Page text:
This is a real-time display for human consumption. No terrible consequences for failure other than looking cheesy, as long as it doesn't crash the PC, that is. It is possible to use the system 'blind' without display, but it is a pain. A user could be taking blank data for 10 minutes or so before discovering the problem.
> > Or, of not producing "smooth"/continuous motion in the "strip chart"? > (i.e., what if data5 is sluggish to be plotted and appears 1.8 seconds > after data4 has been plotted; but, data6 is plotted right on time -- at > 2.0 seconds after data4 was plotted. So, data5 is only visible for 0.2
Some delay is prob OK. 0.2 seconds would prob be OK.
> seconds) > > What happens if data is *dropped* (i.e., a discontinuity in the plot)?
As long as the system takes back up when the data resumes, it would be acceptable. This assumes that no more than about a second or two of data is lost. Any more would need to signal system failure.
> >> So, does anyone have a suggestion about what would be a good tool to >> use to >> make the plots program? I'm not an experienced PC programmer, but >> would be >> willing to invest some time learning tools if I thought they would be >> useful in >> the future. I'll need to distribute the program to off-site users, so >> making a >> .exe is preferred, but not an absolute requirement. > > How important is the "live" aspect of the presentation? Could you, > instead, accept an "offline" implementation: gather up all the > dataX files and then process them at some later time -- giving > the user the ability to scroll through the LONG chart?
I currently process the data offline using an Octave script. The idea here is to make it a live display. I want to choose a tool that makes a good trade between ease-of-use and efficiency. I think I need something between Assembler and Java, I just don't know what tool. I don't mind learning something new, I'd just like to ensure that I pick a tool where success is at least possible. I'd also like to pick a tool that I could use for other tasks. I'm not a windows programmer though, so there is plenty of room for bad assumptions on my part. That's why I'm asking for your help.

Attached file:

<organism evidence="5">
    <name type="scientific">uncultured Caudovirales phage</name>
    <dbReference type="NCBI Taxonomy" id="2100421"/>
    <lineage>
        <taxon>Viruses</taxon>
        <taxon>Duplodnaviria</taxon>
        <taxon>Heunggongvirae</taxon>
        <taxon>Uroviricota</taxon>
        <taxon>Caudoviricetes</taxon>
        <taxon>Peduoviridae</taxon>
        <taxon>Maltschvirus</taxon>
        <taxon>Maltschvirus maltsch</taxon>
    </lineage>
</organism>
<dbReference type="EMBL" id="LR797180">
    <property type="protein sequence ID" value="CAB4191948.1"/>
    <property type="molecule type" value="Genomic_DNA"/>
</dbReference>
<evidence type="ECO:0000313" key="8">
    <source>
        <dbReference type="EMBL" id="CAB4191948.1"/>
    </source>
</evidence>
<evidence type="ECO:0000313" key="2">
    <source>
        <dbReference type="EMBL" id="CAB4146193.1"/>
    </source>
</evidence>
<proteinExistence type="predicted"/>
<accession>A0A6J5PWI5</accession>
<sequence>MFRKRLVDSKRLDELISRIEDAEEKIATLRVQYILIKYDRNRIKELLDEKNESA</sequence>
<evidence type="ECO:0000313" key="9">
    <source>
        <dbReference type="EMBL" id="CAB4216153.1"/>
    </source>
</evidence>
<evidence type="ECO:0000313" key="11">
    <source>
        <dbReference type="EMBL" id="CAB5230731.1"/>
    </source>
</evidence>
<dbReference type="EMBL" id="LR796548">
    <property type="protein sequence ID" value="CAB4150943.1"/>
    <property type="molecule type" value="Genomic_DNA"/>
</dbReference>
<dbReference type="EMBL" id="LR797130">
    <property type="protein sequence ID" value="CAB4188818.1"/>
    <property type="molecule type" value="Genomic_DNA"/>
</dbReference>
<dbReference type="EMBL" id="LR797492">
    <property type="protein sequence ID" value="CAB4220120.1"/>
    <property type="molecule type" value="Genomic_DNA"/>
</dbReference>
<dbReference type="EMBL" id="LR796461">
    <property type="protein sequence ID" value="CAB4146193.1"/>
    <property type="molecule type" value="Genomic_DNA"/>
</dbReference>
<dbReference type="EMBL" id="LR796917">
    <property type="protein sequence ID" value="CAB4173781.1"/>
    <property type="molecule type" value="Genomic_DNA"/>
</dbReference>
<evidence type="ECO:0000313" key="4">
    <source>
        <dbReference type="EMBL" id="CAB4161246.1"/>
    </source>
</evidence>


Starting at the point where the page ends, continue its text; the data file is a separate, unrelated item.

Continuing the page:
>
-- Best Regards, ChesterW
On 4/18/15, 2:24 PM, Wanderer wrote:
<snip>
> You could do it in Python. Here's a script to get you started. It converts your hex file into csv file can pull into Excel. > > # hex2csv > > import os > > def hex2csv(filename): > """ Convert an binary hex file to an ascii csv file > filename -- The path to the binary hex file > generates an ascii csv file > """ > basename = os.path.splitext(filename)[0] > outfilename = basename +'.csv' > > outfile = open(outfilename, 'wb') > infile = open(filename, 'rb') > for line in infile: > for ch in line: > outfile.write( str(int(ord(ch))) + ',') > > infile.close() > outfile.close() > > def main(): > """ Method called from command line > """ > print 'Convert a binary hex file to an ascii csv file' > filename = raw_input('Enter Path to File: ') > print filename > hex2csv(filename) > > > if __name__ == '__main__': > main() > > Your next steps would be to write programs to break the files into your blocks, data and whatever. Process the data with numpy. Then you can plot it with matplotlib. Then if you need a GUI you can use wxPython or one of the other flavors. I would check the answers in each step against what you get processing the data in Excel or one of the freeware spreadsheets. > > Have fun. >
Thanks, I'll give Python a look. -- Best Regards, ChesterW